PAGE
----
At 1:16 PM -0800 12/16/08, John Willkie wrote:
Yes, the switch to Intel (which you variously said would never happen, nor would never work) has increased Apple profit margins, and has helped them increase their share of the computer market from minuscule to at least a notch above. They are still offered at a serious premium to comparable wintel machines. But, both profit margin and market share for computers is paled by both for iTunes/iPod/iPhone, which have continuing revenue streams.
Computers are still 45% of Apple's total business and, if you had read the article I linked, you would note that Apple maintains an enviable 30% profit margin on its computers, while many PC vendors are lucky to make 6%.
Yes, the iPod has a market share that rivals Microsoft's juggernaut in the PC OS market. And I agree that Apple has managed to develop a business model with continuing revenues streams for the iPod and iPhone lines. There were some stories today that they may do the same for the rapidly evolving "netbook" market, using the App Store to generate ongoing revenue streams.
I would note that this matches up nicely with my "vision" of a larger Touch or tablet computer that would have HD resolution. We probably won't have to wait long to find out, as Macworld is January 9th and the 25th anniversary of the Mac is a few weeks later.
By the way. Apple announced today that they are pulling out of Macworlkd after this year - Adobe already announced that they will not exhibit at MacWorld. And Apple pulled out of NAB last year. This is just the tip of the iceberg, as trade shows are struggling everywhere.
And, let me highlight something that you haven't picked up on. iPods and iPhones don't last. Regular users tend to buy them again every year or so. Lucy Kellaway of the FT just loves hers. She reported on a BBC essay that she has bought seven of them for her family, but only one works now, and only in one channel.
I have not had and significant problems with reliability - but batteries do wear out. I am still using my 4GB iPod Mini at the Swamphead warehouse with a set of powered speakers. The battery is all but gone but it works fine with the charger ( and this is a HDD model).
My iPhone is approaching 2 years old and keeps on ticking...My daughter got one for her birthday last year (March). She dropped it recently and a portion of the touch screen stopped working. She scheduled an appointment at the Apple store in Orlando and the customer service rep plugged it into a computer to run some diagnostics. A few minutes later he told her it was broken and gave her a new one.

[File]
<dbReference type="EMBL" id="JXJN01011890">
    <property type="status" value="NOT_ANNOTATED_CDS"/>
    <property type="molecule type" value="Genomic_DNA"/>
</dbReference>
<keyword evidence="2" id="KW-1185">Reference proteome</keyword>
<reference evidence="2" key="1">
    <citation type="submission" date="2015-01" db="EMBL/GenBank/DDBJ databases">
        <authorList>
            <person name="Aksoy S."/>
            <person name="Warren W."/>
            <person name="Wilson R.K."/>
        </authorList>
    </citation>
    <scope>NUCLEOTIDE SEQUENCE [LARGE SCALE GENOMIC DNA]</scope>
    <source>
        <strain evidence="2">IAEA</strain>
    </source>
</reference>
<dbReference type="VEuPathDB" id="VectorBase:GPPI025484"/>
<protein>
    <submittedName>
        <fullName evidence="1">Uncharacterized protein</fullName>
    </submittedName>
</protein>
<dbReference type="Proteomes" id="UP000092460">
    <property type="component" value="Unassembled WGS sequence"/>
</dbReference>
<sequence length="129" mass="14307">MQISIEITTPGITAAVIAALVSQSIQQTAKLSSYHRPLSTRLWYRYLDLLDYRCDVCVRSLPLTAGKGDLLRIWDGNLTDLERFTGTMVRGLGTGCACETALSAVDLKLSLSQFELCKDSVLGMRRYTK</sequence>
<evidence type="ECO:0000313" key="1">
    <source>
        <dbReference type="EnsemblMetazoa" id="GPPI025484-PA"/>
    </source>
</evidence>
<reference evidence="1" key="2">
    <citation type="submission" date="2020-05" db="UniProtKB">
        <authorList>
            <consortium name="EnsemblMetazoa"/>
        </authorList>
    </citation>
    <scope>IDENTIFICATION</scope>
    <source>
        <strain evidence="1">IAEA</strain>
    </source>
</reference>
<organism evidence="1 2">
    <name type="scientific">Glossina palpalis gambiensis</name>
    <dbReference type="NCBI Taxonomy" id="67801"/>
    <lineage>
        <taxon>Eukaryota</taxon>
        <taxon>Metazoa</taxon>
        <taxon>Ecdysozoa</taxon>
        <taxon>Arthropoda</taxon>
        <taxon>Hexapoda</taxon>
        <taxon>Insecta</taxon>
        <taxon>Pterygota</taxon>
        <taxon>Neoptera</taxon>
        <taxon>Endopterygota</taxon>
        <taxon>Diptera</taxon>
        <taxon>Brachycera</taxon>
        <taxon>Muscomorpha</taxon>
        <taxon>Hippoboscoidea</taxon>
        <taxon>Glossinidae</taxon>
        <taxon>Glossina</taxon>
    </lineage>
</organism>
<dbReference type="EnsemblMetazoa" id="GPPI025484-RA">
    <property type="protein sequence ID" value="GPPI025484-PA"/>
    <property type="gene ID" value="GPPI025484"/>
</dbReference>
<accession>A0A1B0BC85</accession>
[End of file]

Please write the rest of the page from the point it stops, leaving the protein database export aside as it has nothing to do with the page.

Actually the street is pessimistic about future growth in the iPod market, since they believe the market is saturated - apparently they are not in agreement that people replace them every year. Clue: since Apple moved to flash memory they don't have many problems.
But the street seems blind to the reality that Apple is migrating the customer base to upscale devices like the iPhone and iPod Touch, which are much more than MP3 players. These devices run a scaled down version of OS-X and the Safari Web browser, and are redefining the mobile gaming market.
Now, I don't want to 'excessively' pick on Apple in this regard. I was a full-frontal participant in the Walkman/etc revolution of the 1980's. I must have bought 20 of various ones, and found that they broke or disappeared. One fell from it's holder on the way home from the department store, thankfully I was able to return it, but I was prepared to pay another $200 for another one. But, iPod users find out when they try to repair something that new units cost less than replacement parts, and this without excessively highlighting the effects of serious price decreases.
There is some validity in the disposable aspect of the iPod and many other consumer electronics products. I think you are exaggerating the reliability problem, but there is another issue that tends to fuel the market for upgrades.
Capacity.People love to collect music, and these collections tend to grow and grow and...
My collection now significantly exceed the capacity of my 4GB iPod. Fortunately, iTunes let's me manage multiple iPods/iPhones and control what I choose to load onto each.
In this light, many people have added an iPod shuffle to their collections of gadgets. For $49 you get a tiny device you can clip to a t-shirt while jogging or working out. That's roughly equal to the cost of three or four CDs. Small wonder the market for CDs is dying...
People don't tend to rent computer hardware. The same cannot be said for iPod/iTunes/iPhone.
I still don't get this whole notion of renting music. A number of companies have tried subscription music services, but this business model has largely failed.
Apple provides a serious set of tools to manage and build your personal music collection, and devices that allow you to enjoy that collection anywhere, anytime. Most iPod users build their iTunes library from the CDs they already own, and enhance their collections with songs they purchase from the iTunes store.
I just checked my iTunes library. It contains 1057 songs, 170 of which I purchased from the iTunes store.
Here's a dirty little secret John. Some of those songs are from CDs that friends brought over to share while we are brewing or playing darts and drinking beer. I just put the CD in my MacBook Pro and import it while it is playing. I can even burn AudioCDs with songs that I purchases and from my collection , just like the custom cassettes I used to spend hours recording to play on my Walkman clones.
Apple does rent movies, but the music business model is not about renting anything. The business model is built around giving you the ability to manage the stuff you already own or buy
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